Governor Cuomo doesn't like medical marijuana. Governor Cuomo doesn't like debating. Governor Cuomo doesn't like his subordinates getting ahead of themselves. Governor Cuomo doesn't like campaigning. What does Governor Cuomo like? Winning, even if means fighting transparency or using women as a cynical political tool.
As the negative headlines piled up over the past few months, all that matters is Cuomo has $45 million in his reelection chest, an approval rating above 50%, and a relationship with the opposition party that helps him exercise enormous influence over the state legislature, and his challengers do not.
Capital New York tried to find out more about the outings at which Cuomo solicited that $45 million and the publication was jerked around for nearly six months. A Cuomo aide offered to let Capital's reporters examine some documents, but then rejected their FOIL request outright when Capital declined.
After Capital hired lawyers, Cuomo's administration said that despite their previous invitation to view certain documents, all the public documents are actually online. Capital's attorneys disagreed, and Cuomo finally agreed to release the schedules, but not before Robert Freeman, the head of the state's Committee On Open Government, issued his opinion on Cuomo's position:
A governor's participation in fund-raising activities, even though those activities may not be open to the general public, implicates that person's performance in office. The fact that he interacts with donors or potential donors is, therefore, a matter of public interest and concern.
Last week, Cuomo released an ad with his family touting the Women's Equality Party. The governor has been traveling the state in a tampon box with wheels, urging voters to cast their ballot to show Republican state senators the importance of passing his Women's Equality Act.
Because the WEP was founded by Governor Cuomo as a political cudgel. He thought about an education-related political party, or a "New Americans" party for immigrants rights, but women were a better fit.
In an email to Christine Quinn obtained by Capital, State Senator Liz Kruger points out how insulting this strategy truly is:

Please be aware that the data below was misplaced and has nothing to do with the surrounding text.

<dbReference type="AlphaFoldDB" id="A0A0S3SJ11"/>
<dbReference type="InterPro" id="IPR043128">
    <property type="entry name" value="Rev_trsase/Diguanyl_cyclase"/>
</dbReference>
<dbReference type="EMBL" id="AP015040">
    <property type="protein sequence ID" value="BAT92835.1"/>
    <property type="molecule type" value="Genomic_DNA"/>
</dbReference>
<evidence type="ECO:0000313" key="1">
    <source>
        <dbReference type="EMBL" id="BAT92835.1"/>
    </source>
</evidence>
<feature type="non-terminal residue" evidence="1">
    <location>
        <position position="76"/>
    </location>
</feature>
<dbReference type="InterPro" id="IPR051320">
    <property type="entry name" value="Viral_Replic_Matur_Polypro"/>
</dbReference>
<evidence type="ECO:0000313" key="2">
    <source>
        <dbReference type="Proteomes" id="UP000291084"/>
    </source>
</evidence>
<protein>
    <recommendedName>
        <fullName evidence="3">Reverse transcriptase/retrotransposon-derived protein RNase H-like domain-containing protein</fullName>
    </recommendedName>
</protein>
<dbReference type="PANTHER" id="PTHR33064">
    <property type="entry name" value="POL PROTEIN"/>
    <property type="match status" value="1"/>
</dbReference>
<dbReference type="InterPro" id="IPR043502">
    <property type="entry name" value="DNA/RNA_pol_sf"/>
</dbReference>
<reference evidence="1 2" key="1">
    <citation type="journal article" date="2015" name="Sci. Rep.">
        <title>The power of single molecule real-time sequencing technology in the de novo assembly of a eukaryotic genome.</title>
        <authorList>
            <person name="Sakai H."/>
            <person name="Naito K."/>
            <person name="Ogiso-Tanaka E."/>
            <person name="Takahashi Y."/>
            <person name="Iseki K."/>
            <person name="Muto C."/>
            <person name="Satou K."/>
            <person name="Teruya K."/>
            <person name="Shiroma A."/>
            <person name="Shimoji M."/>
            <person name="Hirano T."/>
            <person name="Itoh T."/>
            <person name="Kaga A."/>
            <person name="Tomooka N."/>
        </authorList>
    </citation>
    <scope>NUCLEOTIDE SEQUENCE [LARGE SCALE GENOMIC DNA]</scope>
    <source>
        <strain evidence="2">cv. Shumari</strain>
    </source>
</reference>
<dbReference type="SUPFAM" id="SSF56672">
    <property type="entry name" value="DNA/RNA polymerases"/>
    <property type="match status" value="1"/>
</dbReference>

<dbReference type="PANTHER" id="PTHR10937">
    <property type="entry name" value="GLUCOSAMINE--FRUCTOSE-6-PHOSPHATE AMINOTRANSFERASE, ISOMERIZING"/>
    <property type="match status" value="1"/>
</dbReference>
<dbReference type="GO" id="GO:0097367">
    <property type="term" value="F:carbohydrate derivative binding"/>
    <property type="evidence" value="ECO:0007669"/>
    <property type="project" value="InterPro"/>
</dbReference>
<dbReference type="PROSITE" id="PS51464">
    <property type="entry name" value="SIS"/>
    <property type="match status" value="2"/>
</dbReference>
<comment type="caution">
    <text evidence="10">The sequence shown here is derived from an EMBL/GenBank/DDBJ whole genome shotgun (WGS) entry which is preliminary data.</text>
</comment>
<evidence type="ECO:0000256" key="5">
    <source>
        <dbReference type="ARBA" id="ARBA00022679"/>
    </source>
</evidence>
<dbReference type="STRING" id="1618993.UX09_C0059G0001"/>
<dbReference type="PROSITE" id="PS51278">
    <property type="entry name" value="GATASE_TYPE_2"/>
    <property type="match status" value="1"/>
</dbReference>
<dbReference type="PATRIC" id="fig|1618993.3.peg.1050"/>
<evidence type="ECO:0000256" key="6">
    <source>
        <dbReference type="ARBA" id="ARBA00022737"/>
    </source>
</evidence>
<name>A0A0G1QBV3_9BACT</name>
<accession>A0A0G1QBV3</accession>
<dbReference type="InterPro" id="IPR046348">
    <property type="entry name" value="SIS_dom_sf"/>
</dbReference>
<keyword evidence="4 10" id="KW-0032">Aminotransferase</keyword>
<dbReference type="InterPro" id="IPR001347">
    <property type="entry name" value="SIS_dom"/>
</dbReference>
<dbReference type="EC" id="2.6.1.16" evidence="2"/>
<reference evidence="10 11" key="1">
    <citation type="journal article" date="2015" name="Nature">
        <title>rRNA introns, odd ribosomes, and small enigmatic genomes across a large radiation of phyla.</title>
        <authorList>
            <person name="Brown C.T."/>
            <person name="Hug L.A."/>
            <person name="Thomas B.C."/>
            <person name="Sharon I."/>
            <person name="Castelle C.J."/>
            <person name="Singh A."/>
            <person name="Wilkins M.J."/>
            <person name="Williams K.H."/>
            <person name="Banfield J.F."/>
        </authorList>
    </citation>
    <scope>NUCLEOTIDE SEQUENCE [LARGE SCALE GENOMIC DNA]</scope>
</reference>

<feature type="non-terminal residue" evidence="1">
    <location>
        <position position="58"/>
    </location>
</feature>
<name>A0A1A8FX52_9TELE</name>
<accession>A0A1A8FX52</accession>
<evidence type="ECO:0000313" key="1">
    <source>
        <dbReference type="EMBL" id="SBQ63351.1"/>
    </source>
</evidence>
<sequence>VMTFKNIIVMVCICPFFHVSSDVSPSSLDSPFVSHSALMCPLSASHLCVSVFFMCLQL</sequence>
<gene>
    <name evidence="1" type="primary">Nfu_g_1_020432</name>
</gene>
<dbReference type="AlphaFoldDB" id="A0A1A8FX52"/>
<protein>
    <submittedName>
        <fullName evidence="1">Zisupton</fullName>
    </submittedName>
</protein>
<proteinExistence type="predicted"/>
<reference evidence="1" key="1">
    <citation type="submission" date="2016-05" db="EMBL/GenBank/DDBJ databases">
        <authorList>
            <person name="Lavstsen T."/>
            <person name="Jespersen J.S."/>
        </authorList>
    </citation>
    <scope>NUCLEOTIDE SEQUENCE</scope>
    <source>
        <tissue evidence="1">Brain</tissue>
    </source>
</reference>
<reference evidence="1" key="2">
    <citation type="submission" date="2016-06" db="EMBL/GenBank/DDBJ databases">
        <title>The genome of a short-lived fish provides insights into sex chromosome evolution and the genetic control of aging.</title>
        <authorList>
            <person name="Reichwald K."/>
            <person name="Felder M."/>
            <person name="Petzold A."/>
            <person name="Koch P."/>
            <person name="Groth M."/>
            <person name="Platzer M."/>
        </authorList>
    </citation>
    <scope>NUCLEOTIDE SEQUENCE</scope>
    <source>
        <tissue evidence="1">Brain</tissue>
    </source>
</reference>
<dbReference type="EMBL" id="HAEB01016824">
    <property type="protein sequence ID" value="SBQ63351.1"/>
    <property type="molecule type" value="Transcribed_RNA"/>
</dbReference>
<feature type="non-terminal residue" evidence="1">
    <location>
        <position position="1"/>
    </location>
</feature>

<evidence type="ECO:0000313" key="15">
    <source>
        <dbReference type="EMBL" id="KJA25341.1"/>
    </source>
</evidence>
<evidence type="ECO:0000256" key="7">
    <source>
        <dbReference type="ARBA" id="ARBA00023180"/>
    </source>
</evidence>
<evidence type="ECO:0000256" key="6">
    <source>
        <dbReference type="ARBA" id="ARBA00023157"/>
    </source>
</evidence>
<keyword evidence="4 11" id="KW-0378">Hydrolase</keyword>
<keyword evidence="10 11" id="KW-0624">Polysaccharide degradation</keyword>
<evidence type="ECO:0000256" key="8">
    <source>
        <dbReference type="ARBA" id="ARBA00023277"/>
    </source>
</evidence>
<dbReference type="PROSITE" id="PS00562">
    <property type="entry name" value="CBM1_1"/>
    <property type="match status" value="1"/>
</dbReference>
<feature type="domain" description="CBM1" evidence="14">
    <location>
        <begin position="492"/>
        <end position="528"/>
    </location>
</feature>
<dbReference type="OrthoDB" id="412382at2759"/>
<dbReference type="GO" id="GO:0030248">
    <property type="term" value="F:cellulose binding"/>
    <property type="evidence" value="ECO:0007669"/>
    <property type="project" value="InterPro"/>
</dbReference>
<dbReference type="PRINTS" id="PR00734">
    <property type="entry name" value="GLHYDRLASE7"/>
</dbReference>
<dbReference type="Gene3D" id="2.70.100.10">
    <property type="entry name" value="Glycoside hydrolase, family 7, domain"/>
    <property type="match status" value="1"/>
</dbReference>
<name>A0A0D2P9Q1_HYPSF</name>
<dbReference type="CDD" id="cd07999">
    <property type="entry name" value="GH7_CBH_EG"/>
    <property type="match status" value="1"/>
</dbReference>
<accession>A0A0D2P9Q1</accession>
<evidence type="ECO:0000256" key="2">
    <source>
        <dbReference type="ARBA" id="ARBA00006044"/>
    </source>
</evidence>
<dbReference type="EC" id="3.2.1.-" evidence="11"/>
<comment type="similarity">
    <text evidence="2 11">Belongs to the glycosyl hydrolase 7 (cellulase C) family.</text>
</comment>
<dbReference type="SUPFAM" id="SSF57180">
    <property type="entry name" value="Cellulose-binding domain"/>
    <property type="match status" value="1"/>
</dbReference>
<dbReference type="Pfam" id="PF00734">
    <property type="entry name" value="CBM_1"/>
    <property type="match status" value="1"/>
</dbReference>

“Women are 54% of the voters in this state. When they vote on the Democratic line, Democrats win. I do not wish women to be relegated to some ‘non party.' We have earned the right to be leaders in our party—the Democratic Party,” Krueger wrote.
“When under 50,000 people vote on W.E.P. [the amount needed to be guaranteed a space on the ballot next year], the opposition can say: ‘See, out of 4.2 million voters, only a few thousand give a damn about women's equality. So nobody has to care,’" she said. “If over 50,000 people vote W.E.P., the Democrats will have helped siphon voters away from themselves for the future and it will weaken the role of women as leadership in the Democratic Party.”
The most serious concession the WFP got out of Cuomo for their endorsement was for him to stop making deals with Senate Republicans and to actually help get members of his own party elected. How's that going?
Mr. Cuomo was not effusive in talking up Ms. Esposito’s candidacy, either. When he acknowledged her presence, he spoke for only 10 seconds.
“We have Adrienne Esposito,” the governor said as he acknowledged the special guests at the rally. “I want you to join me in making sure we change her name in January to Senator Adrienne Esposito.”
The previous Saturday, when Mr. Cuomo held a similar rally in Rochester, he barely mentioned the Democrat whose district he was visiting, Ted O’Brien, who is one of the Senate’s most endangered incumbents.
Yes, the Senate Republicans, the people who blocked the passage of the Women's Equality Act the first time, thanks in part to Cuomo's refusal to veto a bill gerrymandering their districts, must be very frightened:
A spokeswoman for Mr. Croci, Christine Geed, responded to the Mr. Cuomo’s endorsement of Ms. Esposito by offering an argument favored by many Republicans: Having both parties share power in Albany, she maintained, is a good thing for voters.
“The governor and the Republican majority have worked very well together in the past,” Ms. Geed said. “We know that it’s a relationship that would certainly work in the future.”